When the back pressure and pumping pressure reach equilibrium, a condition assessed by monitoring the rate of inflow, (or the rate of fluid escape from the cavity) the supply is cut-off and the screw jacks are operated by the air motor to move both the platen portions downwardly to reduce the vertical dimension of the cavity to the desired product thickness whilst at the same time de-watering the material in the cavity. The air pressure applied to the air motor is adjusted so that as the press closes, reducing the vertical dimension of the cavity, the motor approaches stalling speed as the desired final product thickness is reached, further closure being inhibited by one of the platen portions tripping a limit switch (not shown) set to correspond to the desired thickness. After allowing time for drainage of the expressed fluid, the platen portions can be retracted to the "open" position, together with the sidewalls. The filter band can then be moved in the direction indicated by an arrow in FIG. 2 to displace the product 33 clear of the press and on to further processing, e.g. trimming and oven drying. The cycle can then be repeated.
Because the platen portions are individually operated each by four jacks and adjustable relative to one another the products made on a platen press of the kind just described can have greatly improved regularity, in particular as regards their thickness and overall flatness. Also, because the rate of closure of the press was automatically reduced by the air motor approaching its stalling speed, the rate of expression of the fluid was reduced in like manner, so that surface flow marking ("skin" effect) in the product was significantly reduced, if not eliminated. Any tendency for the pressing operation to produce an uneven thickness and/or slight curvatures requiring smoothing treatments such as sanding or planing can be compensated for by adjusting individual screw jacks. Also, because the pressure is inherently distributed evenly over the whole platen area, the frame of the press need not be as massive as would be required in a single hydraulic rampress of the conventional kind. As many platen portions as are required to make a given product length may be used. Drainage of the expressed fluid from the troughs 8A, 9A formed by the platen portions can be augmented by mounting the press with one end slightly higher than the opposite end, thereby enabling the fluid to be readily removed by gravity, although the exact amount of tilt will depend on the volume of fluid to be removed, the latter being, of course, related to the nature of the slurry as well as to the size/thickness/density of the product.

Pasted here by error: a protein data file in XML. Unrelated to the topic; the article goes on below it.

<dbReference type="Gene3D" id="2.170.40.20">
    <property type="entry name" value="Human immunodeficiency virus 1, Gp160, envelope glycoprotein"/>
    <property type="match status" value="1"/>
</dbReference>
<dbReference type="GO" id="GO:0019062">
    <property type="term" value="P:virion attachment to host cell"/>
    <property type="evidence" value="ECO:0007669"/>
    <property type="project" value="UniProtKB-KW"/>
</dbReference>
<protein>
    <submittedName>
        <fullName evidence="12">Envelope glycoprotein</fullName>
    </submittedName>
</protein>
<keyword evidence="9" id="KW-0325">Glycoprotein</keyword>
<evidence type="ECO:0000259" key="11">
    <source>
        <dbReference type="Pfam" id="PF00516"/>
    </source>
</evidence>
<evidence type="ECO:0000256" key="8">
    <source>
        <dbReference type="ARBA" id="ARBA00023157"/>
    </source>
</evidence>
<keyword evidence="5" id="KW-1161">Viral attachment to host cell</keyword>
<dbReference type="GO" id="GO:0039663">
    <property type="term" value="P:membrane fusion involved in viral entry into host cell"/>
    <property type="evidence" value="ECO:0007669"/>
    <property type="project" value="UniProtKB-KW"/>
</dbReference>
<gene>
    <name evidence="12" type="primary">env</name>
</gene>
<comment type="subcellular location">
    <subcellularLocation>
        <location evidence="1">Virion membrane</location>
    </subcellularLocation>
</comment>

The rate of drainage can also be increased by pumping the expressed fluid from the troughs 8A and 8B. This is useful when a second sheet or slab is made on top of another slab, because a major part of the fluid will have to escape upwards into these troughs, the first-formed sheet or slab being relatively impermeable. This auxiliary pumping does not significantly affect the improved homogeneity achieved by use of an air motor since it does not affect the near-stalling operation of the air motor; it merely facilitates removal of already-expressed fluid.
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|Citing Patent||Filing date||Publication date||Applicant||Title|
|US4889962 *||Aug 19, 1988||Dec 26, 1989||Northern Telecom Limited||Circuit board with coaxial circuit and method therefor|
|U.S. Classification||162/227, 162/218, 162/181.6|
|International Classification||D21J3/12, D21J1/20|
|Cooperative Classification||D21J1/20, D21J3/12|
|European Classification||D21J3/12, D21J1/20|